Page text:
Muskmelon is a delicious fruit you cannot get enough of. It is a satisfying, cooling, summertime fruit and a fantastic nutritional source. As per research, it contains fibre, water, and several nutrients.
Muskmelons are also popular as ‘sweet melons’. While both the musky netted-rind varieties and unscented smooth-rind varieties are referred to as muskmelon, given their similar sweet flesh, the former was originally named so.
The Nutritional Profile of Muskmelon
As per USDA, one hundred grams of muskmelon has the following nutrients.
- Energy: 38kCal
- Carbohydrates: 8.16g
- Protein: 0.82g
- Calcium: 9mg
- Potassium: 157mg
- Selenium: 1.7µg
- Vitamin C: 10.9 mg
- Folate: 14µg
- Vitamin A: 232µg
- Beta Carotene: 2780µg
- Vitamin K: 2.7µg
Research indicates fruits are considered healthy due to their high antioxidant, vitamin, mineral, fibre, and phytochemical properties as glucose, lipids, and uric acid metabolism in our body are directly affected by the nutrient profile.
According to research, wild muskmelons are potent antidiabetic and anti-hyperlipidemic agents. Furthermore, polyphenols, in particular, have a crucial role in oxidative stress and lessen the severity of many inflammatory disorders.
Due to the presence of phenolics, the fruit and seed are well-known for their ability to treat several ailments.
Muskmelons – An Overview
Muskmelon is a member of the gourd family, also known as Cucumis melo.
Other plants like squash, pumpkin, zucchini, and watermelon are closely related to it. Muskmelon has developed numerous distinctive variants over the years, including cantaloupe.
Is muskmelon (Cucumis melo) suitable for diabetes patients?
Muskmelon is a healthy and nutritious food for people with diabetes, according to research.
As per studies, the biological properties of muskmelons include antioxidant, anti-inflammatory, anti-hyperlipidemic, antibacterial, antidiabetic, and antiangiogenic activity.
In addition, it is a good source of vitamins and minerals, including vitamin C, potassium, and beta-carotene. It is also low in calories, with one cup of diced muskmelon providing only about 60 calories.
Glycemic Index of muskmelon
One of the main benefits of muskmelon is it has a moderate glycemic index (GI). The glycemic index measures how quickly a food raises blood sugar levels. Foods with a high GI are more likely to cause rapid spikes in blood sugar. In contrast, those with a low GI are absorbed more slowly and have a less pronounced effect on blood sugar.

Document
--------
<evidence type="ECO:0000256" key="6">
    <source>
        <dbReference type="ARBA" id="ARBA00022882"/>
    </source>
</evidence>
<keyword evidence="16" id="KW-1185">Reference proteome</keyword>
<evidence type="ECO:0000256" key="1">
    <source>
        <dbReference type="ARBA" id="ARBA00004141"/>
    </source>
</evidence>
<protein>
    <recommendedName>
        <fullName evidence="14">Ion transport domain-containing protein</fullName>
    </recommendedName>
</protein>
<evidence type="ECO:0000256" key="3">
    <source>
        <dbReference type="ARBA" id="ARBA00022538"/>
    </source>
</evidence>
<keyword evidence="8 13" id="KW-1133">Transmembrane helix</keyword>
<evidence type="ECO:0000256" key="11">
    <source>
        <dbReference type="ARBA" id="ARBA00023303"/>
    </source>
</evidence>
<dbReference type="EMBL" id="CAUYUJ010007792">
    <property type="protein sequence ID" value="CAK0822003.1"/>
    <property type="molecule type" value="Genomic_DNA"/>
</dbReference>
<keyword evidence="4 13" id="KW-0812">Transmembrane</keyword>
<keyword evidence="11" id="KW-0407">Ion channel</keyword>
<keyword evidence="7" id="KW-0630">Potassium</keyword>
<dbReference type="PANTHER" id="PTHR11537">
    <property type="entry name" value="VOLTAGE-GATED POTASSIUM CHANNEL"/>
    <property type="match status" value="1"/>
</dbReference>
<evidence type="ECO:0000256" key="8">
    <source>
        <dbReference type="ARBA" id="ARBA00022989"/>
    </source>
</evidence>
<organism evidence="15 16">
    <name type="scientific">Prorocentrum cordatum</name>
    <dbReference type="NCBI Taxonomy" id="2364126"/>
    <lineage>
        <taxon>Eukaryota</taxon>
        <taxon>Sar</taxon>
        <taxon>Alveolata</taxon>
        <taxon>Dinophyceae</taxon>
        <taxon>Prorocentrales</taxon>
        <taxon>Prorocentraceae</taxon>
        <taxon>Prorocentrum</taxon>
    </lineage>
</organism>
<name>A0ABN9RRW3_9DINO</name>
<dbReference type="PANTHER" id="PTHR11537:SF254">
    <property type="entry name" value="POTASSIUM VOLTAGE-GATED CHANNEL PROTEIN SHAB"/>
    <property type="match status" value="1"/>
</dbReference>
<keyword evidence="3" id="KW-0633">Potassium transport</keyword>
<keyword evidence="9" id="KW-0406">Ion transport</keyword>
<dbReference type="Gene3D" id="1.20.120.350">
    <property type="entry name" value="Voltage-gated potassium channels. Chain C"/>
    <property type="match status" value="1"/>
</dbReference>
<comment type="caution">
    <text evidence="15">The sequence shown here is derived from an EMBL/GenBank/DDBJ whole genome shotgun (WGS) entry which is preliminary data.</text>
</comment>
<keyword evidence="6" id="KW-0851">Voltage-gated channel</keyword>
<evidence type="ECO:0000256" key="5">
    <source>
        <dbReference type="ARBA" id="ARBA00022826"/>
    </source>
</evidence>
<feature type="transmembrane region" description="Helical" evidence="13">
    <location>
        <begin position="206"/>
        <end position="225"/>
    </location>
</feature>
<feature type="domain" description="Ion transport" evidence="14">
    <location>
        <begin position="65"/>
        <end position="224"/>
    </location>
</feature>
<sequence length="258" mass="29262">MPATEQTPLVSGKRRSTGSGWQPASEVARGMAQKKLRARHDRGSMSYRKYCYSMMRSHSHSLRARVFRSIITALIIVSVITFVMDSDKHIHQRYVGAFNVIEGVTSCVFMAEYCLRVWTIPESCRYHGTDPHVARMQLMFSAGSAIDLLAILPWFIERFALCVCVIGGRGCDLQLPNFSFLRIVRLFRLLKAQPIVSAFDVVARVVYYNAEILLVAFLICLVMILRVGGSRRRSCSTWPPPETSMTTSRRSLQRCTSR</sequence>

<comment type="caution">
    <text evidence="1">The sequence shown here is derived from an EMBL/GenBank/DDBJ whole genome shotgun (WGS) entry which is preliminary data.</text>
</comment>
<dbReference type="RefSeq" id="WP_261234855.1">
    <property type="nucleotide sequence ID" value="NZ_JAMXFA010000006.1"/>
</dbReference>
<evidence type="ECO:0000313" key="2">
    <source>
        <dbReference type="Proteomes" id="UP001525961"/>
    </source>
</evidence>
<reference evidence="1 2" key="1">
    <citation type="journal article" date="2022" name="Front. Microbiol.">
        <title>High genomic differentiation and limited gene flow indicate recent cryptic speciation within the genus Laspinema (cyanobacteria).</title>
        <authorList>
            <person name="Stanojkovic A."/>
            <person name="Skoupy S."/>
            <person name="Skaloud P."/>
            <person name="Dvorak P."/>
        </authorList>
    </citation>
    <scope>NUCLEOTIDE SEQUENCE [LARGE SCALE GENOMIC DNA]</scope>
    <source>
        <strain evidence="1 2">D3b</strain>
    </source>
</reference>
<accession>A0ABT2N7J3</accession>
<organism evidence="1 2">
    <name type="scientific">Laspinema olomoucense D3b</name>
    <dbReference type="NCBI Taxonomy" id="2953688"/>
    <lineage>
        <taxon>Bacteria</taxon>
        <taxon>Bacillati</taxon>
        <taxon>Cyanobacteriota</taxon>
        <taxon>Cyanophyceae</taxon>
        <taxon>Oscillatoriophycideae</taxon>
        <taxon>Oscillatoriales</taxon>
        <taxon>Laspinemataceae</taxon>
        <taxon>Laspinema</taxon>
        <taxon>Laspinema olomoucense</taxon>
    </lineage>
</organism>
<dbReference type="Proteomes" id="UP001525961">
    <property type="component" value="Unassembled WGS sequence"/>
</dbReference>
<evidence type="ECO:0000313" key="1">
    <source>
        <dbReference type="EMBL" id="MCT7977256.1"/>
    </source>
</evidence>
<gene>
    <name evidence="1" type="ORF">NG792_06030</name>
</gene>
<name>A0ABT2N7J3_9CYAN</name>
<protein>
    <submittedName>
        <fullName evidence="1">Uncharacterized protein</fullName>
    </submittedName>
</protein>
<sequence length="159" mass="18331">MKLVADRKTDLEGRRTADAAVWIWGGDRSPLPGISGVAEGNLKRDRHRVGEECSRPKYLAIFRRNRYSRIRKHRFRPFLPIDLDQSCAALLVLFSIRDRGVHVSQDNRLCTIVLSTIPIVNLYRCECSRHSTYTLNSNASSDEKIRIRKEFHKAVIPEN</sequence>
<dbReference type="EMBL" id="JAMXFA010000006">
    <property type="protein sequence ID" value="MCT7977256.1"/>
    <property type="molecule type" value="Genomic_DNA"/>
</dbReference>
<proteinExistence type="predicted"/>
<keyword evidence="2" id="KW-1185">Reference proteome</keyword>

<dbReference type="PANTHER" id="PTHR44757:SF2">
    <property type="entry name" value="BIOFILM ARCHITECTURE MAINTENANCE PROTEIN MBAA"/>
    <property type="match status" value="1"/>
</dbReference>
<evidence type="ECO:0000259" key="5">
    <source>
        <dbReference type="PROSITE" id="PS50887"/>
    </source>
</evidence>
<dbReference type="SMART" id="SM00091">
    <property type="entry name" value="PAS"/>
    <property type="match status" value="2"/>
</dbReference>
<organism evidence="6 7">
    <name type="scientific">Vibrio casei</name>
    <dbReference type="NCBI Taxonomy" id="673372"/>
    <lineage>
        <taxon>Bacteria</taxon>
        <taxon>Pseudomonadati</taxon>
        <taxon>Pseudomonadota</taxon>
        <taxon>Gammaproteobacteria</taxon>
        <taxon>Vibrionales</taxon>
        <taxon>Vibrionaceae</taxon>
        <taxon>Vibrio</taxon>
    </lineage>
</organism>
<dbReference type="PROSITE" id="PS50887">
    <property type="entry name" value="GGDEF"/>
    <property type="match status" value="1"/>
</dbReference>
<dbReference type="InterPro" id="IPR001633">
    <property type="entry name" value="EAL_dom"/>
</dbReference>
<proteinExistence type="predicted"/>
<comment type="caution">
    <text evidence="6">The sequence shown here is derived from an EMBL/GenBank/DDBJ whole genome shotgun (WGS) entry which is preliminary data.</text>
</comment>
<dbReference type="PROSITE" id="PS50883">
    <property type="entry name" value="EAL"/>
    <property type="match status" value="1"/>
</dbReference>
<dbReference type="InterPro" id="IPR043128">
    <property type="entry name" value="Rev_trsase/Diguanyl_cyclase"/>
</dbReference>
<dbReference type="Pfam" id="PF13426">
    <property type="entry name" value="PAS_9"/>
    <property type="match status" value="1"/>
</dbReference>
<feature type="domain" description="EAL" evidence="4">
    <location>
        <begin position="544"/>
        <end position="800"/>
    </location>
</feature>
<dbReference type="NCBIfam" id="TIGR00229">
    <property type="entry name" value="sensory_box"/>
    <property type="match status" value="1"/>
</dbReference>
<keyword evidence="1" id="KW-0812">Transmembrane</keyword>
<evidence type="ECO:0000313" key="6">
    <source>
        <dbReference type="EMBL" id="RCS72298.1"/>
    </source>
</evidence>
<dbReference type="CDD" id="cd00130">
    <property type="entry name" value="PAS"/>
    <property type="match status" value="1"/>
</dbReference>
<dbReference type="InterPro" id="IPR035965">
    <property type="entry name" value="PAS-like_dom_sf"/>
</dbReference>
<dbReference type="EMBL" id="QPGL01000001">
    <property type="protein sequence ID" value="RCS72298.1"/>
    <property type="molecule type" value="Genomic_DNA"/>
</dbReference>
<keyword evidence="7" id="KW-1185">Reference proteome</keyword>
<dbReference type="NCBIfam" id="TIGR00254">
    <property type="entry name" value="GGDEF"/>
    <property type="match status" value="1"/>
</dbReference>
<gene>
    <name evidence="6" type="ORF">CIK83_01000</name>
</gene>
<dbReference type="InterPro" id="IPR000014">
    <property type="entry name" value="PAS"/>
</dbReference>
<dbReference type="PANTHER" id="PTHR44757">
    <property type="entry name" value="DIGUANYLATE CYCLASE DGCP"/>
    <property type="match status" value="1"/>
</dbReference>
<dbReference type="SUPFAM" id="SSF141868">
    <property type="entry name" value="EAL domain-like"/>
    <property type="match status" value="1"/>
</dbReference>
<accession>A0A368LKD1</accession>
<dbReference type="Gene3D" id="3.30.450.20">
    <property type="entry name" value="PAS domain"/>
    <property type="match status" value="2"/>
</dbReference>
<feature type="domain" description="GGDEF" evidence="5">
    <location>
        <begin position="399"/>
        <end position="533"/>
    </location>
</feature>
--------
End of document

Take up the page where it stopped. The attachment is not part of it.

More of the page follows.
Muskmelon has a GI of 65, which is considered moderate. Therefore, it is absorbed relatively slowly and may not cause significant spikes in blood sugar. Muskmelon is also a good source of fibre that can help slow sugar absorption and improve blood sugar control. It is important to note, however, that people with diabetes should still be mindful of their overall intake of carbohydrates, including those from fruits like muskmelon.
Muskmelon Benefits for Diabetes
- Vitamin C is abundant in muskmelons. It helps to strengthen the immune system.
- Muskmelon is an energising food option because it contains vitamins and electrolytes.
- Muskmelon assists in reducing blood pressure levels due to its high potassium content.
- Muskmelon’s abundant amount of antioxidants will help you fight against free radicals.
Speaking with a healthcare provider or registered dietitian is recommended for personalised advice on managing blood sugar levels through diet.
Does Muskmelon Raise Blood Glucose Level?
A person who is managing symptoms of diabetes must keep track of their GI count. The three categories of the glycemic index (GI) are as follows:
- Low GI – 1 to 55
- Medium GI – 56 to 69
- High GI – above 70
Muskmelon has a GI score of 65. Therefore, placing it in the medium GI food category. It is a relatively safer fruit choice for people with diabetes, provided they are mindful of their portion size.
Moreover, the glycemic load of muskmelons (GL 4) is relatively low. It indicates that it digests slowly, which results in a very gradual release of glucose into the blood.
How Much Muskmelon Can a Person With Diabetes Have?